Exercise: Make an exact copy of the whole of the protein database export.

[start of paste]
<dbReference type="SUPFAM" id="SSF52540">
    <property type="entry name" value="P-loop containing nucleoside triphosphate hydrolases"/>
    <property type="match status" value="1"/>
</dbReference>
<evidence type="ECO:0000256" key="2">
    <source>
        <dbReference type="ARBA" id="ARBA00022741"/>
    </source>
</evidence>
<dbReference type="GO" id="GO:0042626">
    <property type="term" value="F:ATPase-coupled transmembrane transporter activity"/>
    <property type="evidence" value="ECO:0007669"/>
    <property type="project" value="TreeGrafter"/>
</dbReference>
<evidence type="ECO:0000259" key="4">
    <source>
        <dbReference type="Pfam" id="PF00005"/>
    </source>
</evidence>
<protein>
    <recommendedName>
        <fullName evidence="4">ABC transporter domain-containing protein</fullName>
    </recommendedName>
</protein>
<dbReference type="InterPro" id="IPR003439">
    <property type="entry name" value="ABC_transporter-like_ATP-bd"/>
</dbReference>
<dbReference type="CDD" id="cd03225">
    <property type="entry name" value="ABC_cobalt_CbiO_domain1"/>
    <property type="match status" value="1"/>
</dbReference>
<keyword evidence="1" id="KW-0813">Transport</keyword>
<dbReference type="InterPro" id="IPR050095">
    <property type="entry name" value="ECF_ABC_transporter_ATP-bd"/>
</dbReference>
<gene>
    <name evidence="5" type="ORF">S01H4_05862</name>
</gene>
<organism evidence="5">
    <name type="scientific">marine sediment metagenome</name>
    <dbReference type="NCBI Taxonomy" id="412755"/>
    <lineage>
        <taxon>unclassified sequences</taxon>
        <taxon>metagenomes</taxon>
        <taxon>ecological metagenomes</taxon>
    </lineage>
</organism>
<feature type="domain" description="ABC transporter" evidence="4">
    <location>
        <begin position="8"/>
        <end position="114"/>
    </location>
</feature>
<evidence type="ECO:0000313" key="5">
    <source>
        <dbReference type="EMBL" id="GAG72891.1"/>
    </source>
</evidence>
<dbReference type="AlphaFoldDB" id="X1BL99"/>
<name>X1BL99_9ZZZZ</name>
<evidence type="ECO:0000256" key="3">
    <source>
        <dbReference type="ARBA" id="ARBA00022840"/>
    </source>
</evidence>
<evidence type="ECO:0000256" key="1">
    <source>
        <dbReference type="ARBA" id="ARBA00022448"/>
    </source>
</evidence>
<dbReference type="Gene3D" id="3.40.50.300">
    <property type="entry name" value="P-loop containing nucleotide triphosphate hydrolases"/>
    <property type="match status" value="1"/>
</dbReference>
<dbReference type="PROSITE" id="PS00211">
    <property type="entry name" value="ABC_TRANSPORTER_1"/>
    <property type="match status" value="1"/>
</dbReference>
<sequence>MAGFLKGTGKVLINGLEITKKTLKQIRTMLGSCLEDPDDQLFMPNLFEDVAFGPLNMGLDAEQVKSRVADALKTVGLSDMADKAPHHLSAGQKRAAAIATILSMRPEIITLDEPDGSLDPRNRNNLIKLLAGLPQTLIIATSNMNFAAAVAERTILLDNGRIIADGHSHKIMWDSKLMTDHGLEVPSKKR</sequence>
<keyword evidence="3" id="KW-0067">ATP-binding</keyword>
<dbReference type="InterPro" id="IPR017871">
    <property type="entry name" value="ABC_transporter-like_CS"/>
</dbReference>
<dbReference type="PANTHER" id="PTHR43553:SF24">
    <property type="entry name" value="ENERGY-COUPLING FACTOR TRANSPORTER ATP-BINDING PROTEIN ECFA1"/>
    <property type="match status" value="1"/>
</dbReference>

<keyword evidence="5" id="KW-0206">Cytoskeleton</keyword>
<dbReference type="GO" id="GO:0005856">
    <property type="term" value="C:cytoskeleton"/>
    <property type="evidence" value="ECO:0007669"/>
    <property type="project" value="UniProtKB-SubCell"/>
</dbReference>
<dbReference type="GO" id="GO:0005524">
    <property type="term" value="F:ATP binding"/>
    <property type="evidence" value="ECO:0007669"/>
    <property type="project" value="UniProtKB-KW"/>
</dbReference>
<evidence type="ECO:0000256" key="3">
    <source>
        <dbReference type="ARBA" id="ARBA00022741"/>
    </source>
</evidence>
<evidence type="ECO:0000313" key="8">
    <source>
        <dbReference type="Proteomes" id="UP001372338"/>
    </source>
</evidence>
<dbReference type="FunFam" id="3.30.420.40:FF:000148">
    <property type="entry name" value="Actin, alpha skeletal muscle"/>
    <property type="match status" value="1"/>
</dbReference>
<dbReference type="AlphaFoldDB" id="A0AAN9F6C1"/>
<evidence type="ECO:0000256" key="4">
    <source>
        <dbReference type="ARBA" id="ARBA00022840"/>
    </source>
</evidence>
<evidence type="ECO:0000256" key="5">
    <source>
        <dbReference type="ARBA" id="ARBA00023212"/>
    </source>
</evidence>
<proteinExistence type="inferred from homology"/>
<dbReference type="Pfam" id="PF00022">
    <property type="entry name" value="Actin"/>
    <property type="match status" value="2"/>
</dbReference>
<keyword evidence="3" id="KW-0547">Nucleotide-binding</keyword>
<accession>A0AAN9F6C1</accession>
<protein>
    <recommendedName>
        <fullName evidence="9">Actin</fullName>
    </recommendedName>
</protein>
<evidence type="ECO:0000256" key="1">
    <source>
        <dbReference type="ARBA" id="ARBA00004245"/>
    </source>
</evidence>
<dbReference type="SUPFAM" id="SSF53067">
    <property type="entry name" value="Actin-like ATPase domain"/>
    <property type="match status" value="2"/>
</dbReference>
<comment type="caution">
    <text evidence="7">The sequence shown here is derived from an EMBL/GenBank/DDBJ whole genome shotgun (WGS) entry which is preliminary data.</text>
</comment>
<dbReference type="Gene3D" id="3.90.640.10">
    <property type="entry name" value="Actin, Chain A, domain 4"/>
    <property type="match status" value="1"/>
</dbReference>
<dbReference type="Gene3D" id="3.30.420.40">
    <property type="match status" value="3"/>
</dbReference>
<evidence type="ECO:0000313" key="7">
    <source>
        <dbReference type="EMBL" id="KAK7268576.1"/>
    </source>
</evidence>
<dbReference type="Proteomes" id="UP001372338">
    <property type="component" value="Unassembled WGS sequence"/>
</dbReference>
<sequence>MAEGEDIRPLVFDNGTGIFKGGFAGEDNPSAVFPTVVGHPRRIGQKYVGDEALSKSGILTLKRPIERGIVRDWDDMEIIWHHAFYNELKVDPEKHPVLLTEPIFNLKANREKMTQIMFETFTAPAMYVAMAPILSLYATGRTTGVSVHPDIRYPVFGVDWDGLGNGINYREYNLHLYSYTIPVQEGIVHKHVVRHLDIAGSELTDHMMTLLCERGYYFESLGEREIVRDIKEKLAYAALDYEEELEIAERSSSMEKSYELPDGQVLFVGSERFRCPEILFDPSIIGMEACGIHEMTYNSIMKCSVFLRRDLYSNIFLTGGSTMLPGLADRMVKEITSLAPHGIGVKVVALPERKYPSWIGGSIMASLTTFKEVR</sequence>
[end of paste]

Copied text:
<dbReference type="SUPFAM" id="SSF52540">
    <property type="entry name" value="P-loop containing nucleoside triphosphate hydrolases"/>
    <property type="match status" value="1"/>
</dbReference>
<evidence type="ECO:0000256" key="2">
    <source>
        <dbReference type="ARBA" id="ARBA00022741"/>
    </source>
</evidence>
<dbReference type="GO" id="GO:0042626">
    <property type="term" value="F:ATPase-coupled transmembrane transporter activity"/>
    <property type="evidence" value="ECO:0007669"/>
    <property type="project" value="TreeGrafter"/>
</dbReference>
<evidence type="ECO:0000259" key="4">
    <source>
        <dbReference type="Pfam" id="PF00005"/>
    </source>
</evidence>
<protein>
    <recommendedName>
        <fullName evidence="4">ABC transporter domain-containing protein</fullName>
    </recommendedName>
</protein>
<dbReference type="InterPro" id="IPR003439">
    <property type="entry name" value="ABC_transporter-like_ATP-bd"/>
</dbReference>
<dbReference type="CDD" id="cd03225">
    <property type="entry name" value="ABC_cobalt_CbiO_domain1"/>
    <property type="match status" value="1"/>
</dbReference>
<keyword evidence="1" id="KW-0813">Transport</keyword>
<dbReference type="InterPro" id="IPR050095">
    <property type="entry name" value="ECF_ABC_transporter_ATP-bd"/>
</dbReference>
<gene>
    <name evidence="5" type="ORF">S01H4_05862</name>
</gene>
<organism evidence="5">
    <name type="scientific">marine sediment metagenome</name>
    <dbReference type="NCBI Taxonomy" id="412755"/>
    <lineage>
        <taxon>unclassified sequences</taxon>
        <taxon>metagenomes</taxon>
        <taxon>ecological metagenomes</taxon>
    </lineage>
</organism>
<feature type="domain" description="ABC transporter" evidence="4">
    <location>
        <begin position="8"/>
        <end position="114"/>
    </location>
</feature>
<evidence type="ECO:0000313" key="5">
    <source>
        <dbReference type="EMBL" id="GAG72891.1"/>
    </source>
</evidence>
<dbReference type="AlphaFoldDB" id="X1BL99"/>
<name>X1BL99_9ZZZZ</name>
<evidence type="ECO:0000256" key="3">
    <source>
        <dbReference type="ARBA" id="ARBA00022840"/>
    </source>
</evidence>
<evidence type="ECO:0000256" key="1">
    <source>
        <dbReference type="ARBA" id="ARBA00022448"/>
    </source>
</evidence>
<dbReference type="Gene3D" id="3.40.50.300">
    <property type="entry name" value="P-loop containing nucleotide triphosphate hydrolases"/>
    <property type="match status" value="1"/>
</dbReference>
<dbReference type="PROSITE" id="PS00211">
    <property type="entry name" value="ABC_TRANSPORTER_1"/>
    <property type="match status" value="1"/>
</dbReference>
<sequence>MAGFLKGTGKVLINGLEITKKTLKQIRTMLGSCLEDPDDQLFMPNLFEDVAFGPLNMGLDAEQVKSRVADALKTVGLSDMADKAPHHLSAGQKRAAAIATILSMRPEIITLDEPDGSLDPRNRNNLIKLLAGLPQTLIIATSNMNFAAAVAERTILLDNGRIIADGHSHKIMWDSKLMTDHGLEVPSKKR</sequence>
<keyword evidence="3" id="KW-0067">ATP-binding</keyword>
<dbReference type="InterPro" id="IPR017871">
    <property type="entry name" value="ABC_transporter-like_CS"/>
</dbReference>
<dbReference type="PANTHER" id="PTHR43553:SF24">
    <property type="entry name" value="ENERGY-COUPLING FACTOR TRANSPORTER ATP-BINDING PROTEIN ECFA1"/>
    <property type="match status" value="1"/>
</dbReference>

<keyword evidence="5" id="KW-0206">Cytoskeleton</keyword>
<dbReference type="GO" id="GO:0005856">
    <property type="term" value="C:cytoskeleton"/>
    <property type="evidence" value="ECO:0007669"/>
    <property type="project" value="UniProtKB-SubCell"/>
</dbReference>
<dbReference type="GO" id="GO:0005524">
    <property type="term" value="F:ATP binding"/>
    <property type="evidence" value="ECO:0007669"/>
    <property type="project" value="UniProtKB-KW"/>
</dbReference>
<evidence type="ECO:0000256" key="3">
    <source>
        <dbReference type="ARBA" id="ARBA00022741"/>
    </source>
</evidence>
<evidence type="ECO:0000313" key="8">
    <source>
        <dbReference type="Proteomes" id="UP001372338"/>
    </source>
</evidence>
<dbReference type="FunFam" id="3.30.420.40:FF:000148">
    <property type="entry name" value="Actin, alpha skeletal muscle"/>
    <property type="match status" value="1"/>
</dbReference>
<dbReference type="AlphaFoldDB" id="A0AAN9F6C1"/>
<evidence type="ECO:0000256" key="4">
    <source>
        <dbReference type="ARBA" id="ARBA00022840"/>
    </source>
</evidence>
<evidence type="ECO:0000256" key="5">
    <source>
        <dbReference type="ARBA" id="ARBA00023212"/>
    </source>
</evidence>
<proteinExistence type="inferred from homology"/>
<dbReference type="Pfam" id="PF00022">
    <property type="entry name" value="Actin"/>
    <property type="match status" value="2"/>
</dbReference>
<keyword evidence="3" id="KW-0547">Nucleotide-binding</keyword>
<accession>A0AAN9F6C1</accession>
<protein>
    <recommendedName>
        <fullName evidence="9">Actin</fullName>
    </recommendedName>
</protein>
<evidence type="ECO:0000256" key="1">
    <source>
        <dbReference type="ARBA" id="ARBA00004245"/>
    </source>
</evidence>
<dbReference type="SUPFAM" id="SSF53067">
    <property type="entry name" value="Actin-like ATPase domain"/>
    <property type="match status" value="2"/>
</dbReference>
<comment type="caution">
    <text evidence="7">The sequence shown here is derived from an EMBL/GenBank/DDBJ whole genome shotgun (WGS) entry which is preliminary data.</text>
</comment>
<dbReference type="Gene3D" id="3.90.640.10">
    <property type="entry name" value="Actin, Chain A, domain 4"/>
    <property type="match status" value="1"/>
</dbReference>
<dbReference type="Gene3D" id="3.30.420.40">
    <property type="match status" value="3"/>
</dbReference>
<evidence type="ECO:0000313" key="7">
    <source>
        <dbReference type="EMBL" id="KAK7268576.1"/>
    </source>
</evidence>
<dbReference type="Proteomes" id="UP001372338">
    <property type="component" value="Unassembled WGS sequence"/>
</dbReference>
<sequence>MAEGEDIRPLVFDNGTGIFKGGFAGEDNPSAVFPTVVGHPRRIGQKYVGDEALSKSGILTLKRPIERGIVRDWDDMEIIWHHAFYNELKVDPEKHPVLLTEPIFNLKANREKMTQIMFETFTAPAMYVAMAPILSLYATGRTTGVSVHPDIRYPVFGVDWDGLGNGINYREYNLHLYSYTIPVQEGIVHKHVVRHLDIAGSELTDHMMTLLCERGYYFESLGEREIVRDIKEKLAYAALDYEEELEIAERSSSMEKSYELPDGQVLFVGSERFRCPEILFDPSIIGMEACGIHEMTYNSIMKCSVFLRRDLYSNIFLTGGSTMLPGLADRMVKEITSLAPHGIGVKVVALPERKYPSWIGGSIMASLTTFKEVR</sequence>